Where did you learn your most valuable lessons? Only at school? Classrooms are not the only place where meaningful learning happens. This article explores the similarities and differences between formal, non-formal and informal education, and how to use them to foster our own learning.
The Uruguayan writer Eduardo Galeano once expressed: “Scientists say that we are made of atoms, but a small bird told me that we are made of stories.” With this quote, it is possible to understand how life experiences can influence the way a person thinks and behaves. And these experiences can happen both in the classrooms but also in other spaces. Learning can happen in such a wide variety of moments in our life: from an interesting movie to an insightful book, to a nice TV series, or a deep conversation with your best friend. Given this, pedagogists have grouped these education forms into three groups: formal, non-formal, and informal education.
Formal Education and Its Particularities
The most institutionalized type of education is the formal one. This involves all the learning processes that are facilitated through a systematic, organized, and structured manner. Formal education is usually regulated under sets of laws and policies, usually led by the Ministries of Education at the macro level, and implemented by schools, colleges, universities, and specialized institutions with well-structured curriculums. It is usually organized into levels or careers and results in the award of a degree or a specific certificate validating the achievement of the program’s learning goals.
Given the characteristics of this form of education, it seeks to achieve specific learning objectives and outcomes, academic content, and learning assessments through established methodologies and frameworks.
A second group is a non-formal education. Under this form, the learning process still occurs in an organized and structured way. However, there are certain aspects that occur with more flexibility than formal education, and can even occur outside of schools. Some examples of non-formal education can be workshops, training courses, bootcamps, Massive Online Open Courses (MOOCs), virtual courses, conferences, professional experiences, and others.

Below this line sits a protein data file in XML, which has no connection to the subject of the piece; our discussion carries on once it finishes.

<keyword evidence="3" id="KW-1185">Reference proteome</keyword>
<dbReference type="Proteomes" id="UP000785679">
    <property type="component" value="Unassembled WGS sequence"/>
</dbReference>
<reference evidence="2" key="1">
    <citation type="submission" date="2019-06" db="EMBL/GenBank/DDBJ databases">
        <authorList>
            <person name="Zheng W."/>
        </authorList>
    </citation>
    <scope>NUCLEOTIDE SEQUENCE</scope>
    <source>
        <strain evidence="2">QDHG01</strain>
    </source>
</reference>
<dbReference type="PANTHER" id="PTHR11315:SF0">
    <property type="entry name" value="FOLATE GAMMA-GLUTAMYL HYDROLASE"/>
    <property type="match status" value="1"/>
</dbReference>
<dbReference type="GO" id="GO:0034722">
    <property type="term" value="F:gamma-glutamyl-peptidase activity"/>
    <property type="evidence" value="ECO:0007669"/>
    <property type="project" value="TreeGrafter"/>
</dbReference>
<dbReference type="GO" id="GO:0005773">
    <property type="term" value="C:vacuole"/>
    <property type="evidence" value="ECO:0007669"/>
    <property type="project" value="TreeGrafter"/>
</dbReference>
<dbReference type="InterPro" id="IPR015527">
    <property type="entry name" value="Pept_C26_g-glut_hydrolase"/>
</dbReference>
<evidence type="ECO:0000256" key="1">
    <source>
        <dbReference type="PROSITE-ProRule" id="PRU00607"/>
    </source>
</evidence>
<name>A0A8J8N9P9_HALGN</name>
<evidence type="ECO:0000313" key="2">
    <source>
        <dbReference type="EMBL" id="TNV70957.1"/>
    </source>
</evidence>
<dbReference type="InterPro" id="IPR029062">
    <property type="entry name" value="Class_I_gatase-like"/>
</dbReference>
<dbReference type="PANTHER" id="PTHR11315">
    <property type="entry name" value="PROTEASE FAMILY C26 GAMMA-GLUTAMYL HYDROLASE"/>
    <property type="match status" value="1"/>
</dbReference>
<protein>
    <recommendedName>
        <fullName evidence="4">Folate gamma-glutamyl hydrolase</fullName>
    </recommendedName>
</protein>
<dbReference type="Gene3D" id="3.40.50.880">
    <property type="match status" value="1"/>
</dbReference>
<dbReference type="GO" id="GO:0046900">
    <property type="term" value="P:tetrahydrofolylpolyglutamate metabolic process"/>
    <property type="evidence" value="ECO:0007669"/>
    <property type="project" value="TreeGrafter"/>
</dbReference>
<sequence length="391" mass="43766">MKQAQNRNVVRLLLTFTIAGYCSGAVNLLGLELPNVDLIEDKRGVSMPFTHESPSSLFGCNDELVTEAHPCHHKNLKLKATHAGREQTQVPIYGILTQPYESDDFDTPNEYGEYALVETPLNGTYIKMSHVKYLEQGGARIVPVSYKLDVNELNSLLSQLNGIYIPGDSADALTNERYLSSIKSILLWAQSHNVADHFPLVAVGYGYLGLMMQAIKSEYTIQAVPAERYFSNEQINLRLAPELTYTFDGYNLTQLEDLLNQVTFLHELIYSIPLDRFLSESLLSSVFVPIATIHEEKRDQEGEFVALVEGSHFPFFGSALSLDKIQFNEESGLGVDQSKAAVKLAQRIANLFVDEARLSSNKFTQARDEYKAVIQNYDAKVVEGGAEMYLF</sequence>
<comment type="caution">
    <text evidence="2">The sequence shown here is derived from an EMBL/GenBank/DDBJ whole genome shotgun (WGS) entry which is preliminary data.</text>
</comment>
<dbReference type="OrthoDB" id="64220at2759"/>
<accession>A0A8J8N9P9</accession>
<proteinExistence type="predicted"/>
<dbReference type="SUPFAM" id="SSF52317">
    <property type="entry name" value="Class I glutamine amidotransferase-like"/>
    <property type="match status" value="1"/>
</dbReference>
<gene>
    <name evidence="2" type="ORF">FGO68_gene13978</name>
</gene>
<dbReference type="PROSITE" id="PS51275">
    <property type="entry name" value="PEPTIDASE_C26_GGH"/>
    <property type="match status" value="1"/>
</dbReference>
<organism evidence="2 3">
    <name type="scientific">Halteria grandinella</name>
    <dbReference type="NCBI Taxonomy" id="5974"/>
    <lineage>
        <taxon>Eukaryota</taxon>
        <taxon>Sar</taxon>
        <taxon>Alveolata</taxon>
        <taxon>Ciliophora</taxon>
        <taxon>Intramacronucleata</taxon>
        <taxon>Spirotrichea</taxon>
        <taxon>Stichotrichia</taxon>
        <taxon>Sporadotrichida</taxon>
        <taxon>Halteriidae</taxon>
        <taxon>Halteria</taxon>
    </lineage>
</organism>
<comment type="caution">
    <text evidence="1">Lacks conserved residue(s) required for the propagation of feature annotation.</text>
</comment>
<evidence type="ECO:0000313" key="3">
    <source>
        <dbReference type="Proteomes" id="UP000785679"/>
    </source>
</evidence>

Besides its flexibility, non-formal education is effectively planned and structured based on the needs and interests of learners. There is not a special curriculum for non-formal education, but there are specific and flexible learning contents and goals.
The third mode is informal education. Unlike the other two forms, informal education is pedagogically unplanned and unstructured, but rather spontaneous and natural. Informal learning can take place in any experience lived by the individual, such as listening to the news, visiting museums or specific places, reading texts, watching videos, participating in leisure activities, or interacting with family or friends – just to name a few.
These traits make informal education a process that can happen at any moment of life and in many different ways. It is a process totally led and assumed autonomously by the learner and can have a meaningful impact on different aspects of life, such as its social and emotional dimensions. Therefore, informal education is very important for the human development of individuals.
Interdependence Between These Three Forms of Education
Even though these three forms of education are clearly different, they can actually be articulated to stimulate the learning process of each student. For example, school curriculums are facilitated by teachers through formal education. But in the recreational breaks when students have some spare time, they are also exposed to informal education through different experiences, such as sports, games or simply socializing with their friends. And sometimes, students attend summer courses that are not mandatory and show more flexibility in methodology and contents, and this would be a non-formal process.
These three forms of education are not only important for educators, but for every person who aims to strengthen their autonomous learning journey. To expand our own abilities and skills, we can complement our formal education gained in college with some informal and non-formal learning experiences. We can — and should — enjoy our experiences outside school as opportunities for our personal growth.
Illustration: Oleksandra Klestova/Shutterstock
You might also like:
All your donations will be used to pay the magazine’s journalists and to support the ongoing costs of maintaining the site.